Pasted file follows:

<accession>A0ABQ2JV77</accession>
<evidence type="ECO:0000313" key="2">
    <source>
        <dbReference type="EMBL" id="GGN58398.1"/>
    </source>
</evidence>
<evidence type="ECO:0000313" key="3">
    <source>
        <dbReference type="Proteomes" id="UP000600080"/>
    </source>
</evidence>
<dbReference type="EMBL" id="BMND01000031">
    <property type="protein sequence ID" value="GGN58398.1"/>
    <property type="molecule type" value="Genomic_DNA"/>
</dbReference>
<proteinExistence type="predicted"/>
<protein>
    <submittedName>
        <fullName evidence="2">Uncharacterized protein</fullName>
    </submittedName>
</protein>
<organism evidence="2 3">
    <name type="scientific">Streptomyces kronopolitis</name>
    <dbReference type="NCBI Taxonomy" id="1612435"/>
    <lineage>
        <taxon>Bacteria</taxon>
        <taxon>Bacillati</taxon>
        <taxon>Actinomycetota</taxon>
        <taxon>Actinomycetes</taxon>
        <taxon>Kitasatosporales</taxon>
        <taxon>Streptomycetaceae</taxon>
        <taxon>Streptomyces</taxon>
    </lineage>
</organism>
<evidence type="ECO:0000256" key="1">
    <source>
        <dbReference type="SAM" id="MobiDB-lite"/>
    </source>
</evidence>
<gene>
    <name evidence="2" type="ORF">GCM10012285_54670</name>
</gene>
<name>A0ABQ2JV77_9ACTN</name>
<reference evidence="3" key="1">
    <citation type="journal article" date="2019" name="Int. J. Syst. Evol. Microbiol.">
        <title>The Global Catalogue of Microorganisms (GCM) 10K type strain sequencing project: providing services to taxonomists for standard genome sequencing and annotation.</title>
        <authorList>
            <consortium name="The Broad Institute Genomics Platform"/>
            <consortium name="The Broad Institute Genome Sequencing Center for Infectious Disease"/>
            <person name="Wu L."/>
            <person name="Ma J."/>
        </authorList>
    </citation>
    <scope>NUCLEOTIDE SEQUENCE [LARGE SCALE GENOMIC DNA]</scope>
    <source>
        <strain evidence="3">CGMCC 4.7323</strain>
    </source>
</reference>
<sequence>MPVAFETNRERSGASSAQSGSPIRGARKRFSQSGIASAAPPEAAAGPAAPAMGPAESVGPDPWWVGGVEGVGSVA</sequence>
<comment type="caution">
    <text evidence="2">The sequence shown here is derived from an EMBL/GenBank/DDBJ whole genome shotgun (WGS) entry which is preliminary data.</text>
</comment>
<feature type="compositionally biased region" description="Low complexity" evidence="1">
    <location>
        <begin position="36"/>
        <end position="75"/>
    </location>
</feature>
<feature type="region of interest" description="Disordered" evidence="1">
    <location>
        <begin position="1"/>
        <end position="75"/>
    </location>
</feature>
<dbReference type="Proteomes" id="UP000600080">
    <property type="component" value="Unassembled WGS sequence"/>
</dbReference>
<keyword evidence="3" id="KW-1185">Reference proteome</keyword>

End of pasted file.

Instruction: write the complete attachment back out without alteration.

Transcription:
<accession>A0ABQ2JV77</accession>
<evidence type="ECO:0000313" key="2">
    <source>
        <dbReference type="EMBL" id="GGN58398.1"/>
    </source>
</evidence>
<evidence type="ECO:0000313" key="3">
    <source>
        <dbReference type="Proteomes" id="UP000600080"/>
    </source>
</evidence>
<dbReference type="EMBL" id="BMND01000031">
    <property type="protein sequence ID" value="GGN58398.1"/>
    <property type="molecule type" value="Genomic_DNA"/>
</dbReference>
<proteinExistence type="predicted"/>
<protein>
    <submittedName>
        <fullName evidence="2">Uncharacterized protein</fullName>
    </submittedName>
</protein>
<organism evidence="2 3">
    <name type="scientific">Streptomyces kronopolitis</name>
    <dbReference type="NCBI Taxonomy" id="1612435"/>
    <lineage>
        <taxon>Bacteria</taxon>
        <taxon>Bacillati</taxon>
        <taxon>Actinomycetota</taxon>
        <taxon>Actinomycetes</taxon>
        <taxon>Kitasatosporales</taxon>
        <taxon>Streptomycetaceae</taxon>
        <taxon>Streptomyces</taxon>
    </lineage>
</organism>
<evidence type="ECO:0000256" key="1">
    <source>
        <dbReference type="SAM" id="MobiDB-lite"/>
    </source>
</evidence>
<gene>
    <name evidence="2" type="ORF">GCM10012285_54670</name>
</gene>
<name>A0ABQ2JV77_9ACTN</name>
<reference evidence="3" key="1">
    <citation type="journal article" date="2019" name="Int. J. Syst. Evol. Microbiol.">
        <title>The Global Catalogue of Microorganisms (GCM) 10K type strain sequencing project: providing services to taxonomists for standard genome sequencing and annotation.</title>
        <authorList>
            <consortium name="The Broad Institute Genomics Platform"/>
            <consortium name="The Broad Institute Genome Sequencing Center for Infectious Disease"/>
            <person name="Wu L."/>
            <person name="Ma J."/>
        </authorList>
    </citation>
    <scope>NUCLEOTIDE SEQUENCE [LARGE SCALE GENOMIC DNA]</scope>
    <source>
        <strain evidence="3">CGMCC 4.7323</strain>
    </source>
</reference>
<sequence>MPVAFETNRERSGASSAQSGSPIRGARKRFSQSGIASAAPPEAAAGPAAPAMGPAESVGPDPWWVGGVEGVGSVA</sequence>
<comment type="caution">
    <text evidence="2">The sequence shown here is derived from an EMBL/GenBank/DDBJ whole genome shotgun (WGS) entry which is preliminary data.</text>
</comment>
<feature type="compositionally biased region" description="Low complexity" evidence="1">
    <location>
        <begin position="36"/>
        <end position="75"/>
    </location>
</feature>
<feature type="region of interest" description="Disordered" evidence="1">
    <location>
        <begin position="1"/>
        <end position="75"/>
    </location>
</feature>
<dbReference type="Proteomes" id="UP000600080">
    <property type="component" value="Unassembled WGS sequence"/>
</dbReference>
<keyword evidence="3" id="KW-1185">Reference proteome</keyword>